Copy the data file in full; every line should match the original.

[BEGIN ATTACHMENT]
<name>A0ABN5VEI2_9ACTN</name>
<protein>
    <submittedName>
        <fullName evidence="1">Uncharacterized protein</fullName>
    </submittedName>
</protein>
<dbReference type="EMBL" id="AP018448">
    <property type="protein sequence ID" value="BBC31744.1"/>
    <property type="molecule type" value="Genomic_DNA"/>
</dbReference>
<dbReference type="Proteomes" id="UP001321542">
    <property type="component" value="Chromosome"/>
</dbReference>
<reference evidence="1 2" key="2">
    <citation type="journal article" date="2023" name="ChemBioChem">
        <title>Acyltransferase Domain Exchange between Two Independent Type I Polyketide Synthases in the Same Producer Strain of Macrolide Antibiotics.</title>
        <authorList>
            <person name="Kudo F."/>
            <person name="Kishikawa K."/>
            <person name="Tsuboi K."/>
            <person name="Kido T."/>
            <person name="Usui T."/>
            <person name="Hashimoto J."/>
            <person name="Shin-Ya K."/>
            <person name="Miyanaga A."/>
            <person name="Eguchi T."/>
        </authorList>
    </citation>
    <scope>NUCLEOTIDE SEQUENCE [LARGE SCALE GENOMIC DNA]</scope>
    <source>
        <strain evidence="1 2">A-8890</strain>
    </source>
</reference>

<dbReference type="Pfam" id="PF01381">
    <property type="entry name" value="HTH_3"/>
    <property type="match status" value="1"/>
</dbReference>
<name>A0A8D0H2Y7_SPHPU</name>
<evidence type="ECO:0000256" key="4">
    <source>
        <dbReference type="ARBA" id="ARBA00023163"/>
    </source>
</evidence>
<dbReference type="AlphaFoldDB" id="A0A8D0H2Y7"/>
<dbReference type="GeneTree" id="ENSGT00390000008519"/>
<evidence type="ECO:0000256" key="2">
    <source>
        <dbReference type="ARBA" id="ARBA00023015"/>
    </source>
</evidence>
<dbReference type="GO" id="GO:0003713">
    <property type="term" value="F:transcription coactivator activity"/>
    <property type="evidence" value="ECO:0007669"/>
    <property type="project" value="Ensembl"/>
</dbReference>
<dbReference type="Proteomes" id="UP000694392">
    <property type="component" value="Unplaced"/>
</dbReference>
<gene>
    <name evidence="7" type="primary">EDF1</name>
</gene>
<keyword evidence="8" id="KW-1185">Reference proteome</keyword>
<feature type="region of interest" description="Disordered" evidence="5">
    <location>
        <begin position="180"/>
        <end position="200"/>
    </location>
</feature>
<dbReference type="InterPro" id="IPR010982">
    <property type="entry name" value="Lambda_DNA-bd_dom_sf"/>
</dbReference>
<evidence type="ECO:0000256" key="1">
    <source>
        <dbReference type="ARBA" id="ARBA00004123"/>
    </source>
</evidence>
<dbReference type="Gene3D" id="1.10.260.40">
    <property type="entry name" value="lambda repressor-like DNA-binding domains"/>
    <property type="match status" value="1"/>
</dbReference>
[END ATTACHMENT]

<name>A0ABN5VEI2_9ACTN</name>
<protein>
    <submittedName>
        <fullName evidence="1">Uncharacterized protein</fullName>
    </submittedName>
</protein>
<dbReference type="EMBL" id="AP018448">
    <property type="protein sequence ID" value="BBC31744.1"/>
    <property type="molecule type" value="Genomic_DNA"/>
</dbReference>
<dbReference type="Proteomes" id="UP001321542">
    <property type="component" value="Chromosome"/>
</dbReference>
<reference evidence="1 2" key="2">
    <citation type="journal article" date="2023" name="ChemBioChem">
        <title>Acyltransferase Domain Exchange between Two Independent Type I Polyketide Synthases in the Same Producer Strain of Macrolide Antibiotics.</title>
        <authorList>
            <person name="Kudo F."/>
            <person name="Kishikawa K."/>
            <person name="Tsuboi K."/>
            <person name="Kido T."/>
            <person name="Usui T."/>
            <person name="Hashimoto J."/>
            <person name="Shin-Ya K."/>
            <person name="Miyanaga A."/>
            <person name="Eguchi T."/>
        </authorList>
    </citation>
    <scope>NUCLEOTIDE SEQUENCE [LARGE SCALE GENOMIC DNA]</scope>
    <source>
        <strain evidence="1 2">A-8890</strain>
    </source>
</reference>

<dbReference type="Pfam" id="PF01381">
    <property type="entry name" value="HTH_3"/>
    <property type="match status" value="1"/>
</dbReference>
<name>A0A8D0H2Y7_SPHPU</name>
<evidence type="ECO:0000256" key="4">
    <source>
        <dbReference type="ARBA" id="ARBA00023163"/>
    </source>
</evidence>
<dbReference type="AlphaFoldDB" id="A0A8D0H2Y7"/>
<dbReference type="GeneTree" id="ENSGT00390000008519"/>
<evidence type="ECO:0000256" key="2">
    <source>
        <dbReference type="ARBA" id="ARBA00023015"/>
    </source>
</evidence>
<dbReference type="GO" id="GO:0003713">
    <property type="term" value="F:transcription coactivator activity"/>
    <property type="evidence" value="ECO:0007669"/>
    <property type="project" value="Ensembl"/>
</dbReference>
<dbReference type="Proteomes" id="UP000694392">
    <property type="component" value="Unplaced"/>
</dbReference>
<gene>
    <name evidence="7" type="primary">EDF1</name>
</gene>
<keyword evidence="8" id="KW-1185">Reference proteome</keyword>
<feature type="region of interest" description="Disordered" evidence="5">
    <location>
        <begin position="180"/>
        <end position="200"/>
    </location>
</feature>
<dbReference type="InterPro" id="IPR010982">
    <property type="entry name" value="Lambda_DNA-bd_dom_sf"/>
</dbReference>
<evidence type="ECO:0000256" key="1">
    <source>
        <dbReference type="ARBA" id="ARBA00004123"/>
    </source>
</evidence>
<dbReference type="Gene3D" id="1.10.260.40">
    <property type="entry name" value="lambda repressor-like DNA-binding domains"/>
    <property type="match status" value="1"/>
</dbReference>